A day after Tata Group abruptly ousted its chairman, heads of the businesses under India’s largest conglomerate are still in the dark about what prompted the dismissal. Ratan Tata, who took over as interim chairman after Tata Sons Ltd. ousted Cyrus Mistry, met with chief executives of most businesses, according to a statement from Tata Sons. Tata didn’t disclose the reason for the sudden removal of Mistry at the 25-minute meeting, even though he said the group will honor all commitments made by the ousted leader, according to a person with direct knowledge of the matter, who asked not to be identified as the discussions were private.
The removal of 48-year-old Mistry on Monday signaled an end to his push to transform Tata Group into a more prudent enterprise than the globetrotter that bought Jaguar Land Rover and steelmaker Corus Group Plc under Ratan Tata. As yet, there is little indication of what changes may be afoot under the 78-year-old Ratan Tata during the search for a more permanent successor. Analysts from CLSA Asia-Pacific Markets to Nomura Holdings Inc. said the changes may delay Tata Steel Ltd.’s efforts to revamp its European steel operations. “This will not get solved overnight,” said Sanjiv Bhasin, executive vice president at Mumbai-based brokerage India Infoline Ltd. “It is an ego battle. It will dampen the sentiments of local as well as foreign investors.”
Most group units fell in Indian trading on Tuesday, though some Tata companies such as Tata Teleservices Maharashtra Ltd. climbed as much as 9.3 percent. Tata Consultancy Services Ltd., the group’s largest subsidiary, fell 1.2 percent in Mumbai. “The companies must focus on their market position vis-à-vis competition, and not compare themselves to their own past,” Ratan Tata said in the statement on Tuesday. “An institution must exceed the people who lead it.”
Of the nine Tata Sons board members, six voted to oust Mistry, two abstained, while Mistry opposed the decision, according to people with knowledge of the matter, who asked not be identified because the information was private.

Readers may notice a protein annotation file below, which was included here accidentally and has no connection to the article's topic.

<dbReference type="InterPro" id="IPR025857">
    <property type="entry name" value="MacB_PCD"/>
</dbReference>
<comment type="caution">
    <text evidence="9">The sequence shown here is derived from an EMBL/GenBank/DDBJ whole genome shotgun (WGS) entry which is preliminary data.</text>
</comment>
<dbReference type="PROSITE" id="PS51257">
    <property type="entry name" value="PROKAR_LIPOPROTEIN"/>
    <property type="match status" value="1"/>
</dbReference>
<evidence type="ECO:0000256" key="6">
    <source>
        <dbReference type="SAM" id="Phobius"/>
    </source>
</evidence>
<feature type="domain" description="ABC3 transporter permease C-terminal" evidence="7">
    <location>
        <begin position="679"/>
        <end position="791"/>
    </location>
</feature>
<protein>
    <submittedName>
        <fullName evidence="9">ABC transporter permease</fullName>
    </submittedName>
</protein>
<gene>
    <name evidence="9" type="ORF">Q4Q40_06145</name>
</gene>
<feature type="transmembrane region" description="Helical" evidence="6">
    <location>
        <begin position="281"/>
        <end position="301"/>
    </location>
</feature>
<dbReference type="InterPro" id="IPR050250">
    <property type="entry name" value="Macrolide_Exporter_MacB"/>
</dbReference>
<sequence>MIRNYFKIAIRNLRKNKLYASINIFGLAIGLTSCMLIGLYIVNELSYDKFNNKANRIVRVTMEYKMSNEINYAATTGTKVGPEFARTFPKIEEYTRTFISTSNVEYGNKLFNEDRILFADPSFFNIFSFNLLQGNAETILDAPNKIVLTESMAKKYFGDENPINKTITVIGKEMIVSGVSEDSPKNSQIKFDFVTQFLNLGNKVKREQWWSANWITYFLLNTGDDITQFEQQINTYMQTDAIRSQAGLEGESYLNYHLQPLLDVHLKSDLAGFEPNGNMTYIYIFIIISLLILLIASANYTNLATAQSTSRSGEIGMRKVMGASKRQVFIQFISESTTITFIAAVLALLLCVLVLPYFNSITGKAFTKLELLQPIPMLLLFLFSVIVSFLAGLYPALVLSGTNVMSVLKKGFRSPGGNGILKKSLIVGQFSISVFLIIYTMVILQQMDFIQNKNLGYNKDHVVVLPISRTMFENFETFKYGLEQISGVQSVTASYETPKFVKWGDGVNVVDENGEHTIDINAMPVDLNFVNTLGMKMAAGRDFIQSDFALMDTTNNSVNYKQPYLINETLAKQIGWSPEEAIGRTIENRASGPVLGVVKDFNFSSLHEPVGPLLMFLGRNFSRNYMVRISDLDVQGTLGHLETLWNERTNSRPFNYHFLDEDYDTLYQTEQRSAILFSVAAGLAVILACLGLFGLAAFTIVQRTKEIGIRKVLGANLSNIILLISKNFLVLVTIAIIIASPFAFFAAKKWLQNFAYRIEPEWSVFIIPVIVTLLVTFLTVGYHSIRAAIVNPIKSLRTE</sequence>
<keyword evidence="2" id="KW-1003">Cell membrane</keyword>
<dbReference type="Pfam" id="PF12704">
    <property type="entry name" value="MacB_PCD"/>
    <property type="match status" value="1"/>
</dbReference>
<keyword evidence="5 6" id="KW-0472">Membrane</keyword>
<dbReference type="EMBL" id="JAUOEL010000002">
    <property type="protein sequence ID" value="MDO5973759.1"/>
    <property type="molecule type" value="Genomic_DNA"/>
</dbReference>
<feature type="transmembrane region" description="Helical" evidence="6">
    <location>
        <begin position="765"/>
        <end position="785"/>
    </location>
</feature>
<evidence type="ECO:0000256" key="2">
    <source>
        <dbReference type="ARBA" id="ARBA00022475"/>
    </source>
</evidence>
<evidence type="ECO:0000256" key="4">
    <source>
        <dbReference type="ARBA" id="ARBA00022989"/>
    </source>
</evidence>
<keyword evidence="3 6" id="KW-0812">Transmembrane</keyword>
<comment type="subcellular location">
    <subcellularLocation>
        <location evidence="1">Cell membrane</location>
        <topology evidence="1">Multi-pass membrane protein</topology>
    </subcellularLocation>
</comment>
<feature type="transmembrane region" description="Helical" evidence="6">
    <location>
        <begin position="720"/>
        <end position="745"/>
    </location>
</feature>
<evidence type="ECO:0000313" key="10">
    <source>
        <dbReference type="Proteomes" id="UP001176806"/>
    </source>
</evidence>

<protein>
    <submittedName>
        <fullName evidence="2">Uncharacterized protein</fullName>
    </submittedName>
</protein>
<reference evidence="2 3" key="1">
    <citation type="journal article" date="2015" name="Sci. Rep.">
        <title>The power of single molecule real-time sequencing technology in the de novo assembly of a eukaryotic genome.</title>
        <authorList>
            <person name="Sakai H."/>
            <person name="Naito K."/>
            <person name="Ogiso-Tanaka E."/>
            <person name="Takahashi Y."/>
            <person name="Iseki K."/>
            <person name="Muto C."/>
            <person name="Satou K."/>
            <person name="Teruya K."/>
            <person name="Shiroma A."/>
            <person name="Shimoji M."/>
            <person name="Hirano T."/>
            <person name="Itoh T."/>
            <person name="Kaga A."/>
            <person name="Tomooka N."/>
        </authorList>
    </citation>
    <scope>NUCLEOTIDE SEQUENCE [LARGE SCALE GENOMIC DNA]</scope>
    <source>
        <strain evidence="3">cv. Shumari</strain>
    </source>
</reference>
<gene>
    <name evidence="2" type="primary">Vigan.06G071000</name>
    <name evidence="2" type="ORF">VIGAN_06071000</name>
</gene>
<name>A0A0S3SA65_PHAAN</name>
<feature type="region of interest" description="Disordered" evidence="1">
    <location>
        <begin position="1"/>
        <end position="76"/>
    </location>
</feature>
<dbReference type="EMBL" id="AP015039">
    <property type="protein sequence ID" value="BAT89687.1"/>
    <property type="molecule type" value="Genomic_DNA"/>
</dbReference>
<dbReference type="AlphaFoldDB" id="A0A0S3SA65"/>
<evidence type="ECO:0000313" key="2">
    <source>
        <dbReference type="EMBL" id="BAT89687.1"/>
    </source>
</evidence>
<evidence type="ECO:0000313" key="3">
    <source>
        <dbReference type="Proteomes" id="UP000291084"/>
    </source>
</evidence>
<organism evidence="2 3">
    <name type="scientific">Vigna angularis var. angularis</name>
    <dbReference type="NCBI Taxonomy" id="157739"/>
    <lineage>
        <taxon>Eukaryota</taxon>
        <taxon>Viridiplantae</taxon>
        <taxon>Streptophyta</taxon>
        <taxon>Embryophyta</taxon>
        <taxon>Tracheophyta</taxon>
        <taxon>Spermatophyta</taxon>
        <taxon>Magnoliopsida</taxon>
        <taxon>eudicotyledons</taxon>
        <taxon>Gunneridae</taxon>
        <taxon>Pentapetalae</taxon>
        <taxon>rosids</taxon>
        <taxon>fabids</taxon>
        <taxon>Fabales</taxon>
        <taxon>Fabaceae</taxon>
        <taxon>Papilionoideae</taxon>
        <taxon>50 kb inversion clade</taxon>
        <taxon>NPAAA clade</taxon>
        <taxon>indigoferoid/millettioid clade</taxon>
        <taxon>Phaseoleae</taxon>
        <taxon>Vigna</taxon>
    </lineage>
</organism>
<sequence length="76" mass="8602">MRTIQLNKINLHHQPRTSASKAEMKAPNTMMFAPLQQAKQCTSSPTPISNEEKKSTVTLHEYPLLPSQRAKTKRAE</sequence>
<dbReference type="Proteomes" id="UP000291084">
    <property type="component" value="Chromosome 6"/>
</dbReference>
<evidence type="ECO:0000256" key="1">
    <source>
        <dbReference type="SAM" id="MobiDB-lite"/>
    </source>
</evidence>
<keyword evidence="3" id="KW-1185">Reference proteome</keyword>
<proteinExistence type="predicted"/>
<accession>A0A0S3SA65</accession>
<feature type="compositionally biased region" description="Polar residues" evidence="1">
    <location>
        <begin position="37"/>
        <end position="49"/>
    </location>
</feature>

Tata Sons also plans to disband Mistry’s advisory council, the people said. A spokeswoman for Tata Sons declined to comment beyond the company’s two-paragraph statement. Ratan Tata didn’t respond to an e-mail seeking comment. Attempts to reach Mistry weren’t successful.
Ratan Tata multiplied group revenues to $100 billion from 100 billion rupees ($1.5 billion) in 1991. He also increased debt 11-fold in his final 10 years as he expanded abroad, acquiring European steelmaker Corus Group Plc and marquee brands such as Land Rover, Jaguar, Tetley tea and New York’s Pierre hotel.
Mistry was unwinding some of the expansion. Tata Steel Ltd. said in March that it would consider selling its U.K. operations after years of losses. Tata Power Ltd., which posted a full-year profit in March 2015 after three years of losses, plans to sell its stakes in Indonesian coal mines. Tata Communications Ltd. and Indian Hotels Co. are among other units looking to offload overseas assets to help pare debt.
Tata Sons is also fighting a legal battle with NTT Docomo Inc., its estranged partner in an Indian telecom venture. The closely held holding company has created a panel that includes Ratan Tata to find a new chairman within four months.
The Shapoorji Pallonji Group, run by Pallonji Mistry, Cyrus’ father and the largest individual shareholder in Tata Sons, said in an e-mail on Tuesday that “while the circumstances are being studied, there is no basis to media speculation about litigation at this stage.”
Mistry’s office in a separate statement the same day said the Tata Group has filed a caveat at the law tribunal, which means the group seeks to be notified before any legal action is taken against it by Mistry. A Tata Sons spokesperson declined to comment on the matter when reached by phone.
“Cyrus has not filed any caveats,” Mistry’s office said. “He has already made a statement that such concerns are misplaced at this stage.”